India and Pakistan's foreign secretaries were to meet Wednesday to bolster a fragile peace dialogue undermined by political flux in Pakistan and fresh tensions over the 2008 Mumbai attacks.
A senior Indian government official said the talks in New Delhi between Foreign Secretary Ranjan Mathai and his Pakistani counterpart Jalil Abbas Jilani had the sole aim of keeping the "dialogue process on track."
Analysts said the upheaval in Islamabad had taken some of the momentum out of the peace dialogue between the nuclear-armed South Asian rivals, who have fought three wars since the sub-continent was partitioned in 1947.
Moreover, the atmosphere has been soured by India's arrest of a man suspected of being a key handler for the 10 Pakistan-based militants who carried out the 2008 Mumbai attacks, killing 166 people.
India says the suspect has admitted helping to coordinate the deadly assault from a command post in Karachi, and his testimony has renewed Indian accusations that "state elements" in Pakistan were involved.
"The blame game has started again and the secretaries' meeting comes at a crucial juncture," said Wilson John, a foreign policy analyst at the Observer Research Foundation, an independent think tank in New Delhi.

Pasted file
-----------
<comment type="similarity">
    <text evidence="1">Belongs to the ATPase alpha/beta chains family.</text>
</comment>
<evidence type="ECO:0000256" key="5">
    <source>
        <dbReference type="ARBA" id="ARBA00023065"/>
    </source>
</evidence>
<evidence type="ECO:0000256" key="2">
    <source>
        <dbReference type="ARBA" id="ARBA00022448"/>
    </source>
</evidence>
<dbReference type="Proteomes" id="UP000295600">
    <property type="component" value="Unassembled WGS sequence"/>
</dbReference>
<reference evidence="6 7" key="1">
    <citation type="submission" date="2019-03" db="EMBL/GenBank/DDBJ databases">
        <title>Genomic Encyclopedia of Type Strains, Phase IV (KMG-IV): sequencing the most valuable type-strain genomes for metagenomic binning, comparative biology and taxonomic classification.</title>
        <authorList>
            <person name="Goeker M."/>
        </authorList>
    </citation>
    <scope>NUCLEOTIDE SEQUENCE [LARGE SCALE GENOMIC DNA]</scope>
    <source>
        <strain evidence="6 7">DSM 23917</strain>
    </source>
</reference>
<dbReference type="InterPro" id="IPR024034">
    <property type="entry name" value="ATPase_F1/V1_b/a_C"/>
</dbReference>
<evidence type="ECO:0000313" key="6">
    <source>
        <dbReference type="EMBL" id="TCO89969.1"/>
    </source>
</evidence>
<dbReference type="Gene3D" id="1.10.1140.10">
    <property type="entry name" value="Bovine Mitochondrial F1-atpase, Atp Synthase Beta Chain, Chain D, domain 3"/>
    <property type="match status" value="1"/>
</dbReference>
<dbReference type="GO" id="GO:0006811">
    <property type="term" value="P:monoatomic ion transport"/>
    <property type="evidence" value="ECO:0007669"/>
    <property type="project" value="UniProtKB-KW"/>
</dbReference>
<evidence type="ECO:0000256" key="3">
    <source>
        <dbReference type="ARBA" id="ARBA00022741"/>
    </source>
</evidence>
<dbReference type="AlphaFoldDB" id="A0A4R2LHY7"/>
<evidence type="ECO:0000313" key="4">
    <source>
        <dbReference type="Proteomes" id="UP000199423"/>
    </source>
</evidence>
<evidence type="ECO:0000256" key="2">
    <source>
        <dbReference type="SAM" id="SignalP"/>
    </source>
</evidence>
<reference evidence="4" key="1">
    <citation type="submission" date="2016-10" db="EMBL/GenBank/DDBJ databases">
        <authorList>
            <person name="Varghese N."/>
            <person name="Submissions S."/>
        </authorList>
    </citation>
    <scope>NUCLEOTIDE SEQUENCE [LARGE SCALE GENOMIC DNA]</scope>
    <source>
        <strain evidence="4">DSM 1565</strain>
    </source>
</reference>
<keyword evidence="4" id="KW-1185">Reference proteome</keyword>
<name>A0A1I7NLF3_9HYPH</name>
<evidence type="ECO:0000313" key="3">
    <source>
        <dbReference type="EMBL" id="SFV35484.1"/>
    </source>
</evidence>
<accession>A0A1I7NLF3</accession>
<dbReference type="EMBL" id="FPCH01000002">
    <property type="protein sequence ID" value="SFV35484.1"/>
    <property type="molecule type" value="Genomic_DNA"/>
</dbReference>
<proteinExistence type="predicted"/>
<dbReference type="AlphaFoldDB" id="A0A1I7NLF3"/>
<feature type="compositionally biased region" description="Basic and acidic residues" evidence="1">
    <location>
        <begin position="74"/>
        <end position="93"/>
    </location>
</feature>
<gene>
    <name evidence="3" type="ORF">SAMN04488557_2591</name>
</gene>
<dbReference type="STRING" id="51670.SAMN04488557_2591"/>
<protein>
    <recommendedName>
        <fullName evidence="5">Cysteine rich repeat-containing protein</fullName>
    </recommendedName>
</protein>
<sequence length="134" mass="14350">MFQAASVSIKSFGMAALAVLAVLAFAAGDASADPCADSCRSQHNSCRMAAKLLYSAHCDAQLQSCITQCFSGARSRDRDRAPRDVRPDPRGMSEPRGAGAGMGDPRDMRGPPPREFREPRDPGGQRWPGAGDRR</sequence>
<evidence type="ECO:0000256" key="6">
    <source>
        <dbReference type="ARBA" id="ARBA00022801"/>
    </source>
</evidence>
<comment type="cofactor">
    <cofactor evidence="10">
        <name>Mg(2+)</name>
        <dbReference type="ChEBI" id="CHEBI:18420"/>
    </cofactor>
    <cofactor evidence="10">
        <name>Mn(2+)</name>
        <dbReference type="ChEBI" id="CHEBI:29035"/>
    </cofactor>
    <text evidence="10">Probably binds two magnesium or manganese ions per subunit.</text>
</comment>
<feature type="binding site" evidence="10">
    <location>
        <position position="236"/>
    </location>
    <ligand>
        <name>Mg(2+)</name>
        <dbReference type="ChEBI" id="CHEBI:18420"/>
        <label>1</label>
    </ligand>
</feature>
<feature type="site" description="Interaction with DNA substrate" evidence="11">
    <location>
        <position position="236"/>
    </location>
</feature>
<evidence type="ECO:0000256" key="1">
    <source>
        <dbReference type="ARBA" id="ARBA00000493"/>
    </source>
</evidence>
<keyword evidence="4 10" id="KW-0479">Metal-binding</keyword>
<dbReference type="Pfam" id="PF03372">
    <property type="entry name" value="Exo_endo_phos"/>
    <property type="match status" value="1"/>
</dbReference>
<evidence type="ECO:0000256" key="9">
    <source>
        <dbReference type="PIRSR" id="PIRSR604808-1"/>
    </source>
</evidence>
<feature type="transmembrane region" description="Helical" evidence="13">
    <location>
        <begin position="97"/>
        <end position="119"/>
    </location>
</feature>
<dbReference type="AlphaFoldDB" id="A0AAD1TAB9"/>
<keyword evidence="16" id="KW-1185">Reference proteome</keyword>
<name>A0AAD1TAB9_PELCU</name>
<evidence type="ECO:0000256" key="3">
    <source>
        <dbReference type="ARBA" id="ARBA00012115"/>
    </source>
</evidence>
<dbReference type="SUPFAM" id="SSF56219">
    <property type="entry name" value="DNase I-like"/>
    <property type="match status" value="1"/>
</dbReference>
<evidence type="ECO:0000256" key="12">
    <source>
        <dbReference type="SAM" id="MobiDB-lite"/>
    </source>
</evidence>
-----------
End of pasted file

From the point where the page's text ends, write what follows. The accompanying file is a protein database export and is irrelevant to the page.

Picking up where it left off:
"Too much heat and dust has been stirred up at various levels."
Pakistan has indicted seven people for their alleged role in the Mumbai attacks but their trial, which began in 2009, has been beset by delays.
India suspended a four-year peace process with Pakistan after the attacks and talks only resumed in February last year.
With both sides still deadlocked on their core dispute over the divided Himalayan territory of Kashmir, they have sought to make progress in less contentious subjects like bilateral trade.
They have also agreed to enhance cooperation on terrorism, human trafficking, narcotics, counterfeit currency and cyber crime.
The foreign secretaries are expected to lay the the ground for another round of talks between their respective foreign ministers -- originally scheduled for July 18 but also postponed with a new date yet to be announced.
"No one should expect any substantive outcome from this diplomatic meeting," G. Parthasarthy, former Indian envoy to Pakistan told AFP.
"Who is the real leader in Pakistan and whom should India be talking to? The only significance of the meeting is: Yes, we met and we will continue to meet."
Source: AFP South Asian Edition